In response to last week’s AJC article about our federal grant

From Aimee Maxwell, Executive Director

Last Thursday I was driving to work, looking forward to a fantastic day. That afternoon was our Intern Orientation – I just love talking about our work with our great new interns. I was almost to work when I got a call from a GIP supporter who is now a good friend. Before I could even say hello, she practically screamed – “What are we going to do about that article? I’m going to call everyone I know and have them write the editor.” When I asked “What article,” she read the headline “$424,000 spent on legal innocence project, and only 1 person found.”

Honestly, I think I actually felt my heart break a little. We were able to do amazing work as a result of this grant. How could the reporter have gotten it so WRONG?

My mind went red. I couldn’t think for a moment (fortunately, I was stopped at a light). I was jarred back when my friend screamed “THIS IS JUST NOT RIGHT.” I moaned and told her I needed to get off the phone. The rest of my drive was filled with dread.

When I finally read the article I was a bit relieved. The headline was incredibly inflammatory but the article itself wasn’t as bad as I feared. I was, however, struck by how misleading the entire article was. There was so much left out and so much confused.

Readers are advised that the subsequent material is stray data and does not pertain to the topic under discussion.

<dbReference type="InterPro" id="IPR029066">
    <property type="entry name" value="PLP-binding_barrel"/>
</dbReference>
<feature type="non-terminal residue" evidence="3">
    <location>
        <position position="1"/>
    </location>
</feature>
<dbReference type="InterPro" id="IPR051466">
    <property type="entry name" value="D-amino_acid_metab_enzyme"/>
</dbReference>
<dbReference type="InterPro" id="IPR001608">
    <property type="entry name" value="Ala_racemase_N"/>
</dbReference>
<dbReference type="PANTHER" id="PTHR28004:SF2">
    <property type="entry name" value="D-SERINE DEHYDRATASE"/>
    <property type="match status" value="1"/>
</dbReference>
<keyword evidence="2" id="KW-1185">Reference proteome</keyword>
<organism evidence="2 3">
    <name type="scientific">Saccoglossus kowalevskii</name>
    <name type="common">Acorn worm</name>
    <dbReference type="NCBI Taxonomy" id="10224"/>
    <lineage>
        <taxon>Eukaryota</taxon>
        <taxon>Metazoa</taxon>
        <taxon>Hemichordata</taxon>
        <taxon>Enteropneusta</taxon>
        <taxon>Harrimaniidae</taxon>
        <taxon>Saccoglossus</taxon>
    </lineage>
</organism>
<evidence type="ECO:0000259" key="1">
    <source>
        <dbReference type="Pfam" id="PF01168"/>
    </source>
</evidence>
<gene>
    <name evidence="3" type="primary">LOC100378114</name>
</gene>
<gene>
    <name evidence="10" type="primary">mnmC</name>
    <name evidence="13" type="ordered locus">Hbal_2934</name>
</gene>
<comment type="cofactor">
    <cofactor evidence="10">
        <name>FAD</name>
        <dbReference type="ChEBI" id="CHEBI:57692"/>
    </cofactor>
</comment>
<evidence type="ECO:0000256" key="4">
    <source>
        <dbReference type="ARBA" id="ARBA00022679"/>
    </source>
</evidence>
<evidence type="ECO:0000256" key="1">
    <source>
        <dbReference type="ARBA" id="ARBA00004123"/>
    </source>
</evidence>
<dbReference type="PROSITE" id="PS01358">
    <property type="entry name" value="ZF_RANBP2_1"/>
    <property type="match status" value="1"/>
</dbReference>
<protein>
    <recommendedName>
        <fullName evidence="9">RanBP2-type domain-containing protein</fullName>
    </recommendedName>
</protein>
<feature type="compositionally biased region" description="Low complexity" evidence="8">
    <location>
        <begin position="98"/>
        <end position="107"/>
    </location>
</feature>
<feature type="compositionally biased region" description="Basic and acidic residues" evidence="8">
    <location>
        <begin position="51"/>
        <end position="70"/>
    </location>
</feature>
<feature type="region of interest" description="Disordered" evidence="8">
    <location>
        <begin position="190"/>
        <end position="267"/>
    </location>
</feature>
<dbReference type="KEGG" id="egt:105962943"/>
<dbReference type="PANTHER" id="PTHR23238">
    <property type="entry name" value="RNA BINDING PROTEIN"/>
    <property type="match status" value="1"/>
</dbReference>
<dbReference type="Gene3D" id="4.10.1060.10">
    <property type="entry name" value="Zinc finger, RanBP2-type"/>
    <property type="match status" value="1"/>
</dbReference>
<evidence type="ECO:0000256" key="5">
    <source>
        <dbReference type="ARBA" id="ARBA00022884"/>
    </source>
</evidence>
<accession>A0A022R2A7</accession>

I made what I think was the smartest decision I could make. I did not immediately respond. I decided to calmly reflect on the piece and find a way to provide you, our friends and supporters, the correct information about this grant.

And so, a week later, I blog. I will, over the next few days (maybe taking the weekend off) tell you about what we were able to accomplish thanks to the two-year Department of Justice grant which ended on December 31, 2015. We are very proud of our work and I hope you will be also.

Here’s what you can expect to learn:

  • How we formed an unprecedented, and incredibly successful, partnership with the Georgia Bureau of Investigations (GBI) and the Prosecuting Attorneys Council of Georgia (PAC).
  • The analysis PAC did on over 3000 CODIS hits.
  • The investigation GIP conducted into 73 CODIS hits that might relate to an innocence claim.
  • The database GBI created of over 20,000 pieces of evidence in their vault.
  • The evaluation GIP conducted of over 200 cases relating to evidence in the GBI vault.
  • The 2000 innocence claims GIP evaluated and investigated, including locating DNA evidence in 9 cases.
  • The 4 cases GIP won testing in.
  • How long it takes to evaluate, investigate and litigate a claim of innocence and why.  (Have you seen “Making a Murderer?”)
  • Why exonerating 1 person during a two year grant cycle is really a BIG deal.
  • What public policy changes are being proposed because of the work we did under this grant.